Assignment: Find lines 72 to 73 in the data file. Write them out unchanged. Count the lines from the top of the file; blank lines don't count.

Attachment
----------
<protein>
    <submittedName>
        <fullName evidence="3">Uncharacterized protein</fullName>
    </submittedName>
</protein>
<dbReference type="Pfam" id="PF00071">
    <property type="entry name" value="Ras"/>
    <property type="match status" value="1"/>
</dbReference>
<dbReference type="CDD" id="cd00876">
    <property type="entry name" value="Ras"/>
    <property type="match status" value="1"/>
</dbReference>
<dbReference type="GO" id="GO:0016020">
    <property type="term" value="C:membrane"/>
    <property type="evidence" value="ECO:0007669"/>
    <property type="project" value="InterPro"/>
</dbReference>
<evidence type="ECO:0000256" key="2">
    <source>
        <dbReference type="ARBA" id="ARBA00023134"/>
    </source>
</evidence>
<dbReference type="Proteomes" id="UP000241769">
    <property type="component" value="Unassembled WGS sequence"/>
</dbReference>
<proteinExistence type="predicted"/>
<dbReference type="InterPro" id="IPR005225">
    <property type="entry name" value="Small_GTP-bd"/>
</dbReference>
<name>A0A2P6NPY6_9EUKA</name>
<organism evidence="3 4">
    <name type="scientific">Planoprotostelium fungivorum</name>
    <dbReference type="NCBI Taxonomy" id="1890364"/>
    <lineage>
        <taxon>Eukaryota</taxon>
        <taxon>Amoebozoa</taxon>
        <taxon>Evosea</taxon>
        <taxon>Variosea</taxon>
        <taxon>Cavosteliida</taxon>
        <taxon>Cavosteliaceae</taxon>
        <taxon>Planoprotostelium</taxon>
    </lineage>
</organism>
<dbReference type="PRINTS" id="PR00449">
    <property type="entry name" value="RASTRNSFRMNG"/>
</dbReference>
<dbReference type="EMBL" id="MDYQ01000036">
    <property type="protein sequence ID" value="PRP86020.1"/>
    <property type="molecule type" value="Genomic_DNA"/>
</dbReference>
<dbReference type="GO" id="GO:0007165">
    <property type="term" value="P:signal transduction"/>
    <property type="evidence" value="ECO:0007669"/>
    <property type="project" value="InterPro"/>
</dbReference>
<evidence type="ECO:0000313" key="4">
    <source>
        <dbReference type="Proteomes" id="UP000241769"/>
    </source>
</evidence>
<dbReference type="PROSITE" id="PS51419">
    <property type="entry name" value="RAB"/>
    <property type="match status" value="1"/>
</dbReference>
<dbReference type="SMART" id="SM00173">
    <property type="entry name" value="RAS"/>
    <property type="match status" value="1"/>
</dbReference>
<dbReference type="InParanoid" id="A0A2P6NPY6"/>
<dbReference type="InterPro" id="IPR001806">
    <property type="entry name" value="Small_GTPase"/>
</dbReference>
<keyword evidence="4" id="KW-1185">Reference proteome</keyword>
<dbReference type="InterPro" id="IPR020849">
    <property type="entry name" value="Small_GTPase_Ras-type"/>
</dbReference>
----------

    <property type="entry name" value="Small_GTPase"/>
</dbReference>